Preparing for a race has changed a great deal over the past decade. Bayne gave the interview via the internet from inside his home gym where he was preparing his body physically for racing. But in this highly technical era, there is much more to sitting in the driver’s seat than just being physically fit.
“For me, it’s watching a lot of videos, in-car video of Kyle Busch when he ran there,” the driver explained. “It’s looking at a tool called SMT, it’s data, it’s almost like a video game so you can watch all of the throttle and steering traces from every car from the race so there’s a lot of studying that data. There’s some simulator work, at TRD they have a really good simulator system there that’s accessible to their Truck, Xfinity and Cup drivers. It’s not the real thing, I know that, so there’s going to be a bit of just getting used to how fast it is again. The handling will be different. The tools that are available, I’ve been using.”
Make no mistake, Bayne never wanted to be out of racing. While the way things ended with the loss of his ride in the No. 6 car back in 2018 was disappointing, he always held out hope for a return to the sport he has loved since childhood.
“I’ve fought for another opportunity for the last three years,” he commented. “As most of you guys know, I did not want to be done in a race car. I still wanted to drive, I still wanted to be at the track but I just didn’t have the right opportunity. I didn’t have a chance to go drive for another team where I felt like we could win, or really any chance for that matter, so I came back home and started a coffee business and in a way tried to run from racing.”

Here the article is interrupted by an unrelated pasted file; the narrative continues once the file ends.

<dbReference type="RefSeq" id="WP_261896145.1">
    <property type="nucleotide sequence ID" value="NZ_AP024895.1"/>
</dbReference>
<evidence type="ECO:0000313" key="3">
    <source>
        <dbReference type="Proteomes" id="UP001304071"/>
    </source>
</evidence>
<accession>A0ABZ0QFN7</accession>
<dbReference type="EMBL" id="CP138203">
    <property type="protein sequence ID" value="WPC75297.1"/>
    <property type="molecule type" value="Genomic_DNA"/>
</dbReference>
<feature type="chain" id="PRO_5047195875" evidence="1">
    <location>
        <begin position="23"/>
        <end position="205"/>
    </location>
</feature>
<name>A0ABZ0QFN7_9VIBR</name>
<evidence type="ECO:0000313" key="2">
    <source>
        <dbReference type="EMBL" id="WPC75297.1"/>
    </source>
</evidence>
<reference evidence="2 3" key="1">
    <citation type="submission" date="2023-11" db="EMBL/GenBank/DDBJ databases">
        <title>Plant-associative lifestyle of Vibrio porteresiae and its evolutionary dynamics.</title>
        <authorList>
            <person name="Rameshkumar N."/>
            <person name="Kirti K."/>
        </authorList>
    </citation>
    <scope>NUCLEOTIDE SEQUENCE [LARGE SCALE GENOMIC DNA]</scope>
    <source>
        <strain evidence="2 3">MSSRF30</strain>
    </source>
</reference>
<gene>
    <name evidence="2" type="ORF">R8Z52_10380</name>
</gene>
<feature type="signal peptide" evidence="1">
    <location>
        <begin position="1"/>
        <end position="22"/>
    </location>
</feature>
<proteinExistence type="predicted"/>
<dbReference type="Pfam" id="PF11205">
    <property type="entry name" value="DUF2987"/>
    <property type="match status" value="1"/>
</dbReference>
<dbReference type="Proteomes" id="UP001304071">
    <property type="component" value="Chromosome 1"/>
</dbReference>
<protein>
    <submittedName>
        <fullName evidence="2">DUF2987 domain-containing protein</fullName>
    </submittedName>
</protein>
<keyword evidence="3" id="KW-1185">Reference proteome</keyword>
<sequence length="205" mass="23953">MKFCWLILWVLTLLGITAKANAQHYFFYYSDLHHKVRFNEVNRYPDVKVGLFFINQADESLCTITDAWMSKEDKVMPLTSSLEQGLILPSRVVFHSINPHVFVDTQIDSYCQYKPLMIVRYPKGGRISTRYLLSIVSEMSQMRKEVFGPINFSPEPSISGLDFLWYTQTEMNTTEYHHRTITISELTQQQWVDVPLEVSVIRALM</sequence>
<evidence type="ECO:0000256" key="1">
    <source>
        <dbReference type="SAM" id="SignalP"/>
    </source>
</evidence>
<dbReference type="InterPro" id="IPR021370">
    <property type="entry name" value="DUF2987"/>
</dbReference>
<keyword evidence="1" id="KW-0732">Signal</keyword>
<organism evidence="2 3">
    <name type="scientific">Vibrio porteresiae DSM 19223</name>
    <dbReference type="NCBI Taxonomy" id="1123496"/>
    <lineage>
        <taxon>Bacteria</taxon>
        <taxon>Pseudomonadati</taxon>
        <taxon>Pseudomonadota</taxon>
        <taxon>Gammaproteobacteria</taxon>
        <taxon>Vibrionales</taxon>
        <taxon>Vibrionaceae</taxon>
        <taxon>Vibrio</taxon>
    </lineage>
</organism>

But those feelings of wanting to race again were kept alive by a brief stint in the NASCAR Camping World Truck Series and his dirt racing ventures.
“I felt a little bit burned out in 2018 so I just said we’re going to do something different,” Bayne admitted. “Every time I would turn on a race or something like that, that draw back into racing was so strong. In 2020, I had a chance to drive a truck for Niece Motorsports and that was fine but it didn’t feel like a rebuilding or another shot to get back at it the way that I was before. Last year, I built a Dirt Late Model and ran five or six races.”
The chance to get into a JGR Toyota began when Bayne contacted Steve De Sousa who heads up Xfinity Series development for that organization. Supporting the move is Devotion Nutrition, a small company making a big investment in racing to provide this opportunity.
“I called Steve De Sousa,” he recounted. “I’ve known him for a long time and asked if there was any opportunity at Joe Gibbs Racing because I know you guys have the best Xfinity program and I want to come back to win. I want to come back and make a statement and show what I can do as a driver. If I can’t get it done, I want to know that I was in the best ride possible and it just didn’t work out.”
This determined driver has one goal in mind and that is to make it back to NASCAR’s top level.
“It really feels like one of the best opportunities I’ve ever had outside of getting in that Wood Brothers car at Daytona. To me, this feels like the re-set. I don’t know what comes of this, I don’t know if I end up back in a Cup car full time or in an Xfinity car contending for wins and championships. That’s what I would like to see happen. I feel like in seven races, I need to win three to five races if I’m going to make a comeback, that’s my goal.”
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Richard Allen has been covering NASCAR and other forms of motorsports since 2008.